• Sudden motion from an object towards the user can also be frightening if unexpected, try to avoid this as much as possible.

Proprioception and Virtual Embodiment

  • “Proprioception is a constant feedback loop within your nervous system, telling your brain what position you are in and what forces are acting upon your body at any given point in time. The way that we can tell that an arm is raised above our head, even when our eyes are closed, is an example of proprioception.” (VeryWell Health)
  • Proprioception can be thrown off by VR if the user’s body is doing something different from what the VR experience is telling them that their body is doing. Therefore it’s a good idea to match the physical state of the user in the experience (standing, sitting, biking).
  • Using elements and characteristics like distance and height can encourage interaction and movement and help users feel more engaged.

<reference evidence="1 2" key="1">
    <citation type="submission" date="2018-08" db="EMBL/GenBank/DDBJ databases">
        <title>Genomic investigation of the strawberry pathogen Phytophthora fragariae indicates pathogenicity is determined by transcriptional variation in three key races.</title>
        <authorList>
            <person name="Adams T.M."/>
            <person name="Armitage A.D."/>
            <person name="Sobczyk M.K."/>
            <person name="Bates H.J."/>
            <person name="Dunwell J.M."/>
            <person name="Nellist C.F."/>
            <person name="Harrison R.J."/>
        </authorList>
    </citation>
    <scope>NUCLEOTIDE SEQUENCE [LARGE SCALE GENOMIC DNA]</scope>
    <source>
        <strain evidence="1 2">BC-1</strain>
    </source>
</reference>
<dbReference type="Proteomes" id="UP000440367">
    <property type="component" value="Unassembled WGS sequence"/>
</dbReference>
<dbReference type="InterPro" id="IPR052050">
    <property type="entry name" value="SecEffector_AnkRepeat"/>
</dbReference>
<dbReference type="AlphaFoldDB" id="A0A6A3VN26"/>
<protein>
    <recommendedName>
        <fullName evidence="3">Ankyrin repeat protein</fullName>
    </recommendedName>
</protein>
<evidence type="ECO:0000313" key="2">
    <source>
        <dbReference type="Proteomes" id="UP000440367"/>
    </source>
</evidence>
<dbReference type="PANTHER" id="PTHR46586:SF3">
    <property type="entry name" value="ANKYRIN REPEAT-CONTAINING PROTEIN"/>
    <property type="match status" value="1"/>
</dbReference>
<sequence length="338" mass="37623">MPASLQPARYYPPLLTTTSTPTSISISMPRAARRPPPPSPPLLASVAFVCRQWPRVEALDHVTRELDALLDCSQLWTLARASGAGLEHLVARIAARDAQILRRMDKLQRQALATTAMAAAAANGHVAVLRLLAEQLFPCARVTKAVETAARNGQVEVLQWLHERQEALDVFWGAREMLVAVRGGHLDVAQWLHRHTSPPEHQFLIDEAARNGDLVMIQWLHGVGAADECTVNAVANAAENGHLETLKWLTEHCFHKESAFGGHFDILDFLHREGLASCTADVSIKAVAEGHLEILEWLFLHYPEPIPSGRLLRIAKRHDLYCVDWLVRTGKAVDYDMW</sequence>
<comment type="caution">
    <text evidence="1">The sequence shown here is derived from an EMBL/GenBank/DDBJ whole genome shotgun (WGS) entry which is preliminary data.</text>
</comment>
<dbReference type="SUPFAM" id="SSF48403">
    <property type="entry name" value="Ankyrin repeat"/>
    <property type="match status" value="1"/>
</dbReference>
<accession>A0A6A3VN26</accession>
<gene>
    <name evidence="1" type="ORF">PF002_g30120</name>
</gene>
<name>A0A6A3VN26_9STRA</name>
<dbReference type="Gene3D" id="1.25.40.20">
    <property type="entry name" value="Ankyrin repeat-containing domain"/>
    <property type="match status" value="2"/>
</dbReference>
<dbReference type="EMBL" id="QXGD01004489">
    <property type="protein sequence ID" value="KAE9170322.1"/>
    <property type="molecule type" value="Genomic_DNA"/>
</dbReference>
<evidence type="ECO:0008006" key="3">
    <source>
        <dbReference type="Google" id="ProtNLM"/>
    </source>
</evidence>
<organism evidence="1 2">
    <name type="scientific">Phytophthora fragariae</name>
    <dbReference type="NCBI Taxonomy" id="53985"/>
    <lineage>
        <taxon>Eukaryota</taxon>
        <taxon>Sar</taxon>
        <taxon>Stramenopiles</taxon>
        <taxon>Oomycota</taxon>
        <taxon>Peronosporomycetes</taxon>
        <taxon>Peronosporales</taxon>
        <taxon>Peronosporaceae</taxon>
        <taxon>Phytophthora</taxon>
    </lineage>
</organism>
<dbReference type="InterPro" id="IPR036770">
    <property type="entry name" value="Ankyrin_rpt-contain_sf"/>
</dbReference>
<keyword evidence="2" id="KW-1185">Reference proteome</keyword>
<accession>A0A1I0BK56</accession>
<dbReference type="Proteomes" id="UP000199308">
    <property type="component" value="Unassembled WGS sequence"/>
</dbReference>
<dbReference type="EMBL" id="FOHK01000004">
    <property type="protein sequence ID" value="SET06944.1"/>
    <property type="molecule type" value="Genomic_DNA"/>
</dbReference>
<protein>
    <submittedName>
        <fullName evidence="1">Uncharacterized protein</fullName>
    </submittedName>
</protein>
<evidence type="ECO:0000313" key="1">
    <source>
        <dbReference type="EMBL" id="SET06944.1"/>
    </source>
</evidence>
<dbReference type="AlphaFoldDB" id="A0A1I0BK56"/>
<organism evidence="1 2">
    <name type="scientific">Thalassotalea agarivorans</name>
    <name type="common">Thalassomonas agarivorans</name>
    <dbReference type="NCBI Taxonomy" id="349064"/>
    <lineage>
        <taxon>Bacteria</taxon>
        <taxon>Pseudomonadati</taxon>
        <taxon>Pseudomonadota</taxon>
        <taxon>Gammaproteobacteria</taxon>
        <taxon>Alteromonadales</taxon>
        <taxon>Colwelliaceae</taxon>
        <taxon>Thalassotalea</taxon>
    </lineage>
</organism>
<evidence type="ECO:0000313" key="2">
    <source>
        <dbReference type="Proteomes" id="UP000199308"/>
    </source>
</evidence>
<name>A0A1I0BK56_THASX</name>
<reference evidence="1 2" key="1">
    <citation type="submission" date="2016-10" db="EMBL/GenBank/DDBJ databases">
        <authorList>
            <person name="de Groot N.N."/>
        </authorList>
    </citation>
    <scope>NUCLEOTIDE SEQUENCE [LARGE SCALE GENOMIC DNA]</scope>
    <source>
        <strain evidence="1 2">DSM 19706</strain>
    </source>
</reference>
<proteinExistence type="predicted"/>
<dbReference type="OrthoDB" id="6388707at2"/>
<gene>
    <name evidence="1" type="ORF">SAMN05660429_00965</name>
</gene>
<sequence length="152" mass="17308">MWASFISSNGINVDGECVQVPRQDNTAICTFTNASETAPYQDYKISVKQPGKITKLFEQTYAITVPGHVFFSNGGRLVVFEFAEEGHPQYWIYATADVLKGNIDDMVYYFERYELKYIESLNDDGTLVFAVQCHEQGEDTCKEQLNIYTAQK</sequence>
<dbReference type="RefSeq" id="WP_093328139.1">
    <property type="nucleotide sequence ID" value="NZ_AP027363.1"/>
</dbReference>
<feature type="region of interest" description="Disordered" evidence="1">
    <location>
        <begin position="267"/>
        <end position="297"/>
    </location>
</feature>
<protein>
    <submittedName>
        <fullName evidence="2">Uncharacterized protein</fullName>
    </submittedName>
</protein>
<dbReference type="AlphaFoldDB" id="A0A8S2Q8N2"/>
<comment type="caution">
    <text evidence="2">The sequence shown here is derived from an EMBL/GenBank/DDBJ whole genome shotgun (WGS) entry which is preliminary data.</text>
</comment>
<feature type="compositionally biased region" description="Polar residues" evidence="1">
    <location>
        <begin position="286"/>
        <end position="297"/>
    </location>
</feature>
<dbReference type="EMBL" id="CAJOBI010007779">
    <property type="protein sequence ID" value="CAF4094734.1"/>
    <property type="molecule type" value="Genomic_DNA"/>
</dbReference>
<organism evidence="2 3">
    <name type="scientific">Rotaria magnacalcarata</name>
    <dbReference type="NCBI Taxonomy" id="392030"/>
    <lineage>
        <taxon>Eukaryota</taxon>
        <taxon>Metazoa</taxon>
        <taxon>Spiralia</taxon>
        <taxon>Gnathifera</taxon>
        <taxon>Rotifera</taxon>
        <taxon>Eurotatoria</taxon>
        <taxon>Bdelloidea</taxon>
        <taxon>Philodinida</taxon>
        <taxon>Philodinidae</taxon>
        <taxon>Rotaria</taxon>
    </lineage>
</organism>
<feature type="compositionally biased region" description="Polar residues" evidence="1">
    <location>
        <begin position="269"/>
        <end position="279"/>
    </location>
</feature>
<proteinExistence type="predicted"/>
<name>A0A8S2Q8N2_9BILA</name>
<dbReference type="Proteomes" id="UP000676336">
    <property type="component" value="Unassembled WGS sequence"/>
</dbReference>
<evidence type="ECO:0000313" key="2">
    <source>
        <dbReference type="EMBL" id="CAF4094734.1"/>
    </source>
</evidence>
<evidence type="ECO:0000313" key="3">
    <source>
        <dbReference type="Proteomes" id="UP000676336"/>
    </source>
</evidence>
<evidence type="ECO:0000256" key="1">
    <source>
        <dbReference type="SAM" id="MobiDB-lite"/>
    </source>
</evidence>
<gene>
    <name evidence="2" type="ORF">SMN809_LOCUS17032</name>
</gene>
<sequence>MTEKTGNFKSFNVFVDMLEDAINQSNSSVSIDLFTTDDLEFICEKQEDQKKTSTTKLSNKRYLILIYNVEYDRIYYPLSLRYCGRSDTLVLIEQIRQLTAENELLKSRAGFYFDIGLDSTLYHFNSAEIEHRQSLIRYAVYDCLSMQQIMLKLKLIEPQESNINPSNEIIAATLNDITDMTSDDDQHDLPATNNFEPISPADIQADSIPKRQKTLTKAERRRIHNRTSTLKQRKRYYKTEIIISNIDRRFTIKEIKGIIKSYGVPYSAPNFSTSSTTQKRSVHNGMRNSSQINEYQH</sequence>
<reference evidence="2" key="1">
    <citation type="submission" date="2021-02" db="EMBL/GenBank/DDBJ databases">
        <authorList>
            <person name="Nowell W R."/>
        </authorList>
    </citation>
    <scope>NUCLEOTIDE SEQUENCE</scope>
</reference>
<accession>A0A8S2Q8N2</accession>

Using the Canvas Appropriately

The canvas that you are working on within VR is spherical and organic, so it’s advisable to work with that instead of against it. Keep high-priority information centered in FOV (field of vision) and push secondary information out into the periphery. Having elements in the periphery gives users a reason to look around and explore the space.

  • Elements should scale and move depending on head positioning.
  • Draw indicators can be used to suggest how users look/move through the space. They should be placed at the same depth as the object they are targeting.